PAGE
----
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· What do I put here!?!
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QUOTE (Babz @ 28 Oct 2016, 11:13) <{POST_SNAPBACK}>Hi Reddo, Probably the only reason i will start running trains before you is i am retired and can devote more time. Can i ask a stupid Question ? I am doing the BUS for the DCC and that is fine. Can you do a Similar thing for DC for 2 Loops effectively I have no idea Help. Babs

Hi Babs,
Of course you can!!
Exactly the same principle as with the digital system - a lot of folk do this kind of thing with outdoor layouts as it helps with voltage drop.
It does mean that anything fed from the analogue bus is effectively 'live' (whenever the controller is 'on') but you can always install 'local' section switches if you need to isolate anything from the bus.
This is how I built my layout that was a tester for a digital system waay back some 12 years ago and what convinced me to go all out digital!

All I would say is: make 100% sure you cannot mix the two systems as that would be dangerous and expensive.
Hope This Helps,
John.
 

· What do I put here&#33;?&#33;
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Hi Babs,
This is one area where I would actually choose chipboard!
It's cheap and available in different thicknesses as well as easy to cut with a jigsaw, easy to carve out ramps too. Just a thought.
Can't help with platform height or width though, sorry. I'd probably just go with whatever looks right on your layout.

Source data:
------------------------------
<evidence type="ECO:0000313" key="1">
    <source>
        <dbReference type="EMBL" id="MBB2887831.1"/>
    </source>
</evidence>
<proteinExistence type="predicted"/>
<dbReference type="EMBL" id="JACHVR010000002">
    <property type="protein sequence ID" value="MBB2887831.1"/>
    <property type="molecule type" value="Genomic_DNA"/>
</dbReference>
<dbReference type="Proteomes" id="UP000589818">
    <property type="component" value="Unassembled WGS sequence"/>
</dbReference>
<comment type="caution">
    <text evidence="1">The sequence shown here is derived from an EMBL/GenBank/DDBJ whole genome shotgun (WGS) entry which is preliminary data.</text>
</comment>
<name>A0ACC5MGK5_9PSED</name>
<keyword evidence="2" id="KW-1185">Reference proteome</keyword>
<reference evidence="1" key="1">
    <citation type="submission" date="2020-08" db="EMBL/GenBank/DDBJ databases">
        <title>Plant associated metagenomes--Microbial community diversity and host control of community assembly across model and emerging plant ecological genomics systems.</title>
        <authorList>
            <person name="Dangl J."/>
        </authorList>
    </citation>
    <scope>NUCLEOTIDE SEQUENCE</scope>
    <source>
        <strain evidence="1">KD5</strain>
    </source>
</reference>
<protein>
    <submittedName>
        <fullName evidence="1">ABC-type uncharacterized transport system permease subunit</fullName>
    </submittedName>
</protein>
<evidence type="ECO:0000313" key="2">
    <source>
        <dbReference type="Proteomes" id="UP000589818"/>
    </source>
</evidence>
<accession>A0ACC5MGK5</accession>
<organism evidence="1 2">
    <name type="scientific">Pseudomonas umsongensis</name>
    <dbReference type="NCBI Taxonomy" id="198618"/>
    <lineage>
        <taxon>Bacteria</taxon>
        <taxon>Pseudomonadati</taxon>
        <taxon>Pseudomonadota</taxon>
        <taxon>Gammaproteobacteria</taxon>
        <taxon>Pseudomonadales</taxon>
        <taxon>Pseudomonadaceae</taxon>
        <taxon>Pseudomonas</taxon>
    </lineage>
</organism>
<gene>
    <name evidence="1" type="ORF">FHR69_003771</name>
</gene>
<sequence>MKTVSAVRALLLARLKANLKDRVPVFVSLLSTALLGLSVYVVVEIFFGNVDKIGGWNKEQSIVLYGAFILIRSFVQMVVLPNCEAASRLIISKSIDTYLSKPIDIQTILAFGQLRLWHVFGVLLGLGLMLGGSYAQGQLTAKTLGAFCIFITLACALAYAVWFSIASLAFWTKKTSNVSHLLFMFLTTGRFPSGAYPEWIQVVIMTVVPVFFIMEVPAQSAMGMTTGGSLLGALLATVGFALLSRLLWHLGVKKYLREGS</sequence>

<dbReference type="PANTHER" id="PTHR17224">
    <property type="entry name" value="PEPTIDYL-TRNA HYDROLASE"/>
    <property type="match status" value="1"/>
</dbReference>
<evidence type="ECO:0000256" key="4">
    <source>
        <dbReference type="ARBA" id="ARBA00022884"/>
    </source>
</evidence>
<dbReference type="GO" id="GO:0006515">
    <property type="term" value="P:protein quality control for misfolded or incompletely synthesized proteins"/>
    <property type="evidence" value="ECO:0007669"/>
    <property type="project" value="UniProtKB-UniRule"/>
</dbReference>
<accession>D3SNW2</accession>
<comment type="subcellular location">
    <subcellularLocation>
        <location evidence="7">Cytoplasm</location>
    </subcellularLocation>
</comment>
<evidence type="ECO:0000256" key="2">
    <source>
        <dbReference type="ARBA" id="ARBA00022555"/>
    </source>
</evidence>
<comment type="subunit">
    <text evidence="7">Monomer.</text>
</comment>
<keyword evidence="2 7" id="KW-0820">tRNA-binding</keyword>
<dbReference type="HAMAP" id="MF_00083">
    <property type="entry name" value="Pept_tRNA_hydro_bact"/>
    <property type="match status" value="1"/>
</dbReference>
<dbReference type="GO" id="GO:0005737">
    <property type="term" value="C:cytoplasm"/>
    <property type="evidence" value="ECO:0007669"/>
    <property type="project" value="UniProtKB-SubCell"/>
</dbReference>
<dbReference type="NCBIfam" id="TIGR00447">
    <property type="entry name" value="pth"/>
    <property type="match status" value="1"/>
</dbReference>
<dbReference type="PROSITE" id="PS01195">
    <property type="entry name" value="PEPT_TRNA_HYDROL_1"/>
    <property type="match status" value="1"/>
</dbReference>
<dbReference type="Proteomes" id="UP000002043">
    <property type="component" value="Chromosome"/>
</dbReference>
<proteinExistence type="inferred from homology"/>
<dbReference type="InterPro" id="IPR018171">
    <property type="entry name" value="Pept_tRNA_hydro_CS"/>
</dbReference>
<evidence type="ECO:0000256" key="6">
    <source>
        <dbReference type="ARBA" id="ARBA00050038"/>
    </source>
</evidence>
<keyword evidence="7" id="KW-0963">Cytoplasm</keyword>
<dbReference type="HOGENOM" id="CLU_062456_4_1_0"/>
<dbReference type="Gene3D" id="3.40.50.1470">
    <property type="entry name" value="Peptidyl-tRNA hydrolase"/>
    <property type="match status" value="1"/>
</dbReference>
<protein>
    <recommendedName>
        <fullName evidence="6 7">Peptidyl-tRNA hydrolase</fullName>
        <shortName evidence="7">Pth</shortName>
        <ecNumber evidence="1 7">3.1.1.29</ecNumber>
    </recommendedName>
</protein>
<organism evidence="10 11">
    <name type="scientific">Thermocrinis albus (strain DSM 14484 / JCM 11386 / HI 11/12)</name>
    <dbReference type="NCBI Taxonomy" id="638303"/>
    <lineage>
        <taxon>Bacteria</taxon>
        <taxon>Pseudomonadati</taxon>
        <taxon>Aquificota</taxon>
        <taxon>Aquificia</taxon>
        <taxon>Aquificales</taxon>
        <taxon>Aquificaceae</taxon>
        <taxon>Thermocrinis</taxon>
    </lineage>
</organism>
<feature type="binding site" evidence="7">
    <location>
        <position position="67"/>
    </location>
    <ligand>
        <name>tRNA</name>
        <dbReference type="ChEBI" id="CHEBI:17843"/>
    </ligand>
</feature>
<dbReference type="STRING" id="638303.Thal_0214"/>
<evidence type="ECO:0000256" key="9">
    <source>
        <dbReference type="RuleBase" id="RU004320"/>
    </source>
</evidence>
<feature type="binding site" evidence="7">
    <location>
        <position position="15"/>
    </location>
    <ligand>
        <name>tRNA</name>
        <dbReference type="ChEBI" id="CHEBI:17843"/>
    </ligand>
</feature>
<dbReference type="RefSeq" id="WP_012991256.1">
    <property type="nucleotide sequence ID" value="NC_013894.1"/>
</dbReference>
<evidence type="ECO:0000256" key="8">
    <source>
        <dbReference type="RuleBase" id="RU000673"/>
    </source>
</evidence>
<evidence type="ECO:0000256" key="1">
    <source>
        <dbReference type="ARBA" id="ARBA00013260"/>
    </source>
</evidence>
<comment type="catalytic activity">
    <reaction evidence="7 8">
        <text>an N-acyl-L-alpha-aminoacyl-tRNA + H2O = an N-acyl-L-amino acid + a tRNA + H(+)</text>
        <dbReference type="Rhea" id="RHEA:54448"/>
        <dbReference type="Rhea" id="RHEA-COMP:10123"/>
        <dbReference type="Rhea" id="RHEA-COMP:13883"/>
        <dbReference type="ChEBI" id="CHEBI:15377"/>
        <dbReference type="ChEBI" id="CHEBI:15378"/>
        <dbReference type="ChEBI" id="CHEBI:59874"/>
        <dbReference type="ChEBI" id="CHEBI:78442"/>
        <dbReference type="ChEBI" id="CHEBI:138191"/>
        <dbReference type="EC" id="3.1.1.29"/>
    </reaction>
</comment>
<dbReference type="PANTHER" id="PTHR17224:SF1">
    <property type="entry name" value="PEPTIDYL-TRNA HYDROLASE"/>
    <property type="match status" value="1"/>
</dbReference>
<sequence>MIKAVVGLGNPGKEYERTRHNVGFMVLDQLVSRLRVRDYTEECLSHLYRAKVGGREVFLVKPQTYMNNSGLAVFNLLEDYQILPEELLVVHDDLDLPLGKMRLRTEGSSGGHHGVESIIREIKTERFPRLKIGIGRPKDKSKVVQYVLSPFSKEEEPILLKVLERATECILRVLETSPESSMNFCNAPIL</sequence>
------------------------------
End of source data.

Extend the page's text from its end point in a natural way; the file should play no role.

Good to see you posting again,
John.
 

· What do I put here&#33;?&#33;
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Hi Babs,
I presume that this is to be more or less permanently fixed in place once assembled?
If so, get a couple of say, 6" 'G' clamps - you can use these to gently/loosely hold the boards together while you get the boards aligned. Then tighten the G clamps.
Once they are aligned and clamped tight, you can then drill through the timbers of each frame where the clamps are (adjacent to them) with say, a 6.5mm drill bit, withdraw the bit and use a 6mm bolt to clamp everything up, then remove the clamps and move on to the next joint.
NOTE: Use large washers to spread the load on the wood and I like to use wing-nuts rather than hexagonal nuts so I can hand tighten and loosen such nuts but I have quite powerful hands through many years of manual work! If using hexagonal nuts with a spanner, be sure to not overtighten!
I hope this helps,
John.
 
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